What is breast-feeding?
Breast-feeding is feeding
a baby milk from a mother's breasts. You can feed your baby directly at your
breast. You can also pump your breasts and put the milk in a bottle so that you
or others can feed your baby breast milk. This lets you give your baby the
benefits of breast milk even when you can't be there to feed your baby. Women
who work or need to be away from their babies may have the option to both
breast-feed and sometimes bottle-feed. Some women bottle-feed with pumped
breast milk, or formula, or a combination of both.
breast-feeding for 1 year or longer. But your baby benefits from any amount of
time that you breast-feed.
How do you feel about breast-feeding?
know your own thoughts and feelings about breast-feeding. This is an important
part of making this decision.
- Do you want to breast-feed? With the right
teaching and support, most women who want to breast-feed are able to do so.
Talk to your doctor if you
have had breast surgery or have been treated for
breast cancer. Some surgeries can limit your ability to produce breast milk.
Before your baby is born, plan ahead and learn all you can about
breast-feeding. This helps make breast-feeding easier.
- Do you know
someone who can teach you about breast-feeding? Breast-feeding is a natural
process, but it can take time and practice for both you and your baby to do it
well. Doctors, nurses, and lactation specialists can all help. So can friends,
family, and breast-feeding support groups.
- Are you comfortable
with breast-feeding? If you are modest or have other concerns about
breast-feeding, a lactation specialist can help. For example, she can show you
how to breast-feed in public without showing your breast.
- Is anyone
else trying to convince you one way or the other? Do what is right for you and
your baby, and don't let others make this decision for you.
does your work or school situation affect your decision? Many women are able to
provide breast milk even when they are away from their baby. You can get a
breast pump and learn to pump your breasts. But it is important to think about
the practical issues ahead of time, such as finding a place to pump your breast
milk, and where to store it.
- Is the cost of formula a concern?
Formula can be expensive, and breast milk is free. You may save money if you
breast-feed your baby.
What are the health benefits of breast-feeding?
Breast milk is the perfect food for your baby. It is the only food your
baby needs until about 4 to 6 months of age. You do not need to give your baby
other food, water, or juice, except for
vitamin D each day.
lowers your child's risk for some illnesses and diseases. These include:
- Diarrhea and upset stomach. Breast-fed babies
have fewer bouts of diarrhea than babies who are not
- Ear infections.
- Urinary tract infections.
- Illnesses that
affect the respiratory tract or breathing.
- Less chance of needing
hospitalization because of infection in the first year of life.1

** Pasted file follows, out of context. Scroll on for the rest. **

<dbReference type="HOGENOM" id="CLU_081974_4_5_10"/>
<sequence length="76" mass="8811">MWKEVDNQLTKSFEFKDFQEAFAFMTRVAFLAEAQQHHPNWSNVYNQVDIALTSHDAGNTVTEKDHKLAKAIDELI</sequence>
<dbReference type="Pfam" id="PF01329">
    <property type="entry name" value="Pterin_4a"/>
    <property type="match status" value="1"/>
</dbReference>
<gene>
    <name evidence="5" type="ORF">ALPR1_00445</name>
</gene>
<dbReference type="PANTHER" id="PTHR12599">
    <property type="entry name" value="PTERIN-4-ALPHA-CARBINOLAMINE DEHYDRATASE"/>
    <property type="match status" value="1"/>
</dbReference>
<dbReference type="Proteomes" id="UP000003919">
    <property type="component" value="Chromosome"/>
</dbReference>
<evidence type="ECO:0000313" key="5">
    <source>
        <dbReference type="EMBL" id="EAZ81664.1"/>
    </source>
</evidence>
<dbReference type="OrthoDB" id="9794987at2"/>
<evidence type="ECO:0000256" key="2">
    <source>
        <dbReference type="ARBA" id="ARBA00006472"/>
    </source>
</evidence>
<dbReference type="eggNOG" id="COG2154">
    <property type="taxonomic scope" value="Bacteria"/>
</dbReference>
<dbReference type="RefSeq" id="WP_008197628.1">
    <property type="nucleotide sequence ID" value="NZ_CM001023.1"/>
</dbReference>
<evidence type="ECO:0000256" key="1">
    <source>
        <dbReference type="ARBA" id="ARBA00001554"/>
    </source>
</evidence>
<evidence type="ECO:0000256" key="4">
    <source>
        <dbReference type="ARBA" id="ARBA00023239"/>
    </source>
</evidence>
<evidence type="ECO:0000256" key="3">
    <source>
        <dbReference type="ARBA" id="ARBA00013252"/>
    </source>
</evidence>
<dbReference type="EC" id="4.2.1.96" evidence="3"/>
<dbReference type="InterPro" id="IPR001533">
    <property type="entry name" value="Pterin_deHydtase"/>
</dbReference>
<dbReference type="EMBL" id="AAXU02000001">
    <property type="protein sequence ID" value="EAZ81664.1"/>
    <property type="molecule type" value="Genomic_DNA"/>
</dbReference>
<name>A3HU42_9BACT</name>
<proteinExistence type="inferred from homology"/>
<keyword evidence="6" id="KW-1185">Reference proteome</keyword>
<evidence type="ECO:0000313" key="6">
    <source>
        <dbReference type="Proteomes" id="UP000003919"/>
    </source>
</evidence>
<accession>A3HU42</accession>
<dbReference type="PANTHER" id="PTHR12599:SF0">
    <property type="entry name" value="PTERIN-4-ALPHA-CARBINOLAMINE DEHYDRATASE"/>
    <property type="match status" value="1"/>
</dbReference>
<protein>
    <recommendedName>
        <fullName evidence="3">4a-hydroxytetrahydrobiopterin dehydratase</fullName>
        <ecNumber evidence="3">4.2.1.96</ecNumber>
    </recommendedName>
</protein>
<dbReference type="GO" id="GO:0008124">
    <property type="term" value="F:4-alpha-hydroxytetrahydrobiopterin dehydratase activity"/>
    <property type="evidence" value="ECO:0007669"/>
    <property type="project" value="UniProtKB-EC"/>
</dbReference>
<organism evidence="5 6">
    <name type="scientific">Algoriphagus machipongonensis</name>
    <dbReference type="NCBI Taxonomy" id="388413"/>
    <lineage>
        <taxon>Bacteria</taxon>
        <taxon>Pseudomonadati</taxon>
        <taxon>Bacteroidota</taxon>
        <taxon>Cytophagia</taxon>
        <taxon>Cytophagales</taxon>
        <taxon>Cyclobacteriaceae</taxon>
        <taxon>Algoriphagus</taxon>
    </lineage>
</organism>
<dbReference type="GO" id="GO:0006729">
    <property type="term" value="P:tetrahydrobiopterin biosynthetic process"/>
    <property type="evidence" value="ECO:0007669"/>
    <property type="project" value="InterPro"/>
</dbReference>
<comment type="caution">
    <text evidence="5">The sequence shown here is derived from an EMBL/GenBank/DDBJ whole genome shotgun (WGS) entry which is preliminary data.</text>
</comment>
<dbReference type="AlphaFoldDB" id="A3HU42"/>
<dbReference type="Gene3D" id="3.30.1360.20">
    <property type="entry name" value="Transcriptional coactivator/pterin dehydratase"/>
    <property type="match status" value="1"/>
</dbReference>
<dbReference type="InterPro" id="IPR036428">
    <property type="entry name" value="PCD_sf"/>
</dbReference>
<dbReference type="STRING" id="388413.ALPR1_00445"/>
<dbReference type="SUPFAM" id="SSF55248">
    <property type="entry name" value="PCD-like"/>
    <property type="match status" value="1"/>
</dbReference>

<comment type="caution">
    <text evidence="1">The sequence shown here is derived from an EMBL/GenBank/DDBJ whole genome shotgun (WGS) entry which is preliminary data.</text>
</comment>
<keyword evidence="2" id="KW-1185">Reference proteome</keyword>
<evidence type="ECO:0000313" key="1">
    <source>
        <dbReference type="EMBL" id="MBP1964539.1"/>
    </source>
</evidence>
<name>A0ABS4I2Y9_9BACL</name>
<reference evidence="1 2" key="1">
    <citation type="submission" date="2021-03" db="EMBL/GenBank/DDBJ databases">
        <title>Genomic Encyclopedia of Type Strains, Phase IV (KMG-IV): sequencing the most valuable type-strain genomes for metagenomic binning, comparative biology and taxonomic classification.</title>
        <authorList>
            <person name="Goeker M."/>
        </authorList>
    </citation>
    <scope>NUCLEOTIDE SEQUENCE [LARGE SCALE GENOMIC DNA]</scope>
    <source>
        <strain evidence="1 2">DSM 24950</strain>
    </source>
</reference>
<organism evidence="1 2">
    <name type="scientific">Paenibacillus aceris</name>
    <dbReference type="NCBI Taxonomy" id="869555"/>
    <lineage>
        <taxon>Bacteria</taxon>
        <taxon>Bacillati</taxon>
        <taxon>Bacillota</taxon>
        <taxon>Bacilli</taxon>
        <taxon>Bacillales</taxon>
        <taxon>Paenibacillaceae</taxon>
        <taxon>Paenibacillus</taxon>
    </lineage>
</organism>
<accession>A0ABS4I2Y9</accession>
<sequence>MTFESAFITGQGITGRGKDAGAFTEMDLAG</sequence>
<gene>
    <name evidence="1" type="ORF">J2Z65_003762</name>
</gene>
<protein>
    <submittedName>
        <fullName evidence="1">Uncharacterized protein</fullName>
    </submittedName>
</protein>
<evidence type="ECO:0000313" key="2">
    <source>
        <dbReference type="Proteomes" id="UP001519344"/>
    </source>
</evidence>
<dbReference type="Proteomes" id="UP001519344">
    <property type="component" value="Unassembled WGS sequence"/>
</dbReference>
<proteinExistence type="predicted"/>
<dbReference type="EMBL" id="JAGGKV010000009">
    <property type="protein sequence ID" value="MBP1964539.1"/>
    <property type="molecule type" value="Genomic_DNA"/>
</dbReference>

Breast-feeding may also protect against other health
problems later on, such as
eczema, and high blood pressure.2, 3, 4, 5
You may recover from pregnancy, labor, and
delivery sooner when you breast-feed. For example, breast-feeding makes your
body release a hormone called
oxytocin. This hormone helps your uterus bleed less
and return to its normal size after pregnancy. Breast-feeding may also lower
your risks for breast cancer and diabetes later on in life.6, 7
Are there risks from not breast-feeding?
a baby formula does not usually cause any health problems. Formula provides
good nutrition for babies. But it does not give your baby the extra protection
against infection that breast milk does.
If you both breast- and
bottle-feed your baby from birth, your baby may have problems switching between
sucking from your breast and the bottle. This is called nipple confusion. You
may be able to avoid this problem if you feed your baby only from the breast
for the first few weeks of life before you give your baby a bottle.
Are there risks from breast-feeding?
mothers of newborns are able to breast-feed safely. But talk to your doctor
about risks to your baby if:
- You have a
long-term or infectious disease. For example, you
should not breast-feed if you have active
HIV-positive, or have cancer that is being treated
chemotherapy. Women who have conditions such as
cystic fibrosis need to be monitored while
use drugs, abuse alcohol, or smoke. Anything you put in your body may be
passed to your baby in breast milk.
take medicine. Your doctor can tell you if the
medicine you take will affect your breast milk.
If you breast-feed, do not eat
fish that may contain mercury. It can be harmful when it is passed to your
baby through your breast milk.
A small number of women who
breast-feed can get a breast infection called
mastitis. It causes fever and breast pain. If you have
mastitis, your doctor will give you antibiotics and have you continue to
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